So is it really the case that liberty and the environment are simply opposed? Does the good of one come only at the expense of the other? Or can liberty and a flourishing natural environment reinforce one another, the good of one encouraging the good of the other? Can economic activity under a system of liberty be environmentally sustainable in the long run?
Ronald Bailey tackles the impact, pro and con, of sustained economic growth on our environment. Through detailed research and objective observation of opposing viewpoints, Bailey concludes the following…
These findings point not toward breaking but strengthening markets: we need to institute mechanisms that allow markets to price in global externalities, bringing to bear the forces that have worked so well for costs that are already internalized to property owners, like local land loss and pollution cleanup. How this will work in practice is a subject well worth debating. But those debates should begin with the following fundamental points of agreement, drawn from history and economics. Free markets are the most robust mechanism ever devised by humanity for delivering rapid feedback on how decisions turn out. Profits and losses discipline people to learn quickly from and fix their mistakes. By contrast, top-down bureaucratization tends to stall innovation and to make it more difficult for people and societies to adapt rapidly to changing conditions, economic and ecological. Centrally planned economies fail; centrally planning the world’s ecology will fail as well. Our aim must be to find ways for liberty and the environment to flourish together, not to sacrifice one in the vain hope of protecting the other.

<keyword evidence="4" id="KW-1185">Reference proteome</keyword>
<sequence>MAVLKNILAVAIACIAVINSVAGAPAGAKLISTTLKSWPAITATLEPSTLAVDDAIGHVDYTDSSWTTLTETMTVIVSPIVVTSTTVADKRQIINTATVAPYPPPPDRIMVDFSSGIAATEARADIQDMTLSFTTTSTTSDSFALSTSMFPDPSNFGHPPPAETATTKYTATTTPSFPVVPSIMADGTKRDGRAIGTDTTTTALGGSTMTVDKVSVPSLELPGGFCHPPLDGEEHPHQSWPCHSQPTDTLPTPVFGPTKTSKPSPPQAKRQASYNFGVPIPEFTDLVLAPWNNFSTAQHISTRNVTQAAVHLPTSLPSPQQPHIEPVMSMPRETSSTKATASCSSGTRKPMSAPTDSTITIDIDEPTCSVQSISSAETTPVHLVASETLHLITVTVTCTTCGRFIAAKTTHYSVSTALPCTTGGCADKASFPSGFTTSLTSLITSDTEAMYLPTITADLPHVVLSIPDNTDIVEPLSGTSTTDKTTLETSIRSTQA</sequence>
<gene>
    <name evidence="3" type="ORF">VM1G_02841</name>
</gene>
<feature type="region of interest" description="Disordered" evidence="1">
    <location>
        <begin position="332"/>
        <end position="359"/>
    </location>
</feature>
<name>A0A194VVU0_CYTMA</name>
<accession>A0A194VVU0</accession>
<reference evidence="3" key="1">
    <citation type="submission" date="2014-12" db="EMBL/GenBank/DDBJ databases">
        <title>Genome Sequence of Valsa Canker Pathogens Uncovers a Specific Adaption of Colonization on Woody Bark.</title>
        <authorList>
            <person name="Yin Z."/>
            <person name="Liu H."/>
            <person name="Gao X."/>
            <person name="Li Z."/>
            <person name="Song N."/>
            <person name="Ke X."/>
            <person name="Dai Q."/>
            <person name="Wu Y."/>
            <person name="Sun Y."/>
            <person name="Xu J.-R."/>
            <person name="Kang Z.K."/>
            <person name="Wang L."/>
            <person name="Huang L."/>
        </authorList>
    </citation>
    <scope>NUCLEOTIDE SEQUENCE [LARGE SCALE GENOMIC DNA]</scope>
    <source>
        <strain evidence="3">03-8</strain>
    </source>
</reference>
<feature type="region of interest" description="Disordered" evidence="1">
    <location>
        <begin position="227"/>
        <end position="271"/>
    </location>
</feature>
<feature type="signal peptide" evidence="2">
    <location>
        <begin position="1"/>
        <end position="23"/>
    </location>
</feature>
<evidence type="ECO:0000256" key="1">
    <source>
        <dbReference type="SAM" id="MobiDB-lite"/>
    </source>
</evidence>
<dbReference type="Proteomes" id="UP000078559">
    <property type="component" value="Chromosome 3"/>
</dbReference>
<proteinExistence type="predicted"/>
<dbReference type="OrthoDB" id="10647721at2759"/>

The whole article can be read here… https://www.thenewatlantis.com/publications/liberty-and-the-environment
Ronald Bailey is the science correspondent for Reason magazine. This article is adapted from a lecture delivered at the Reconciling Ecology and Economics conference hosted by the Property and Environment Research Center in 2013.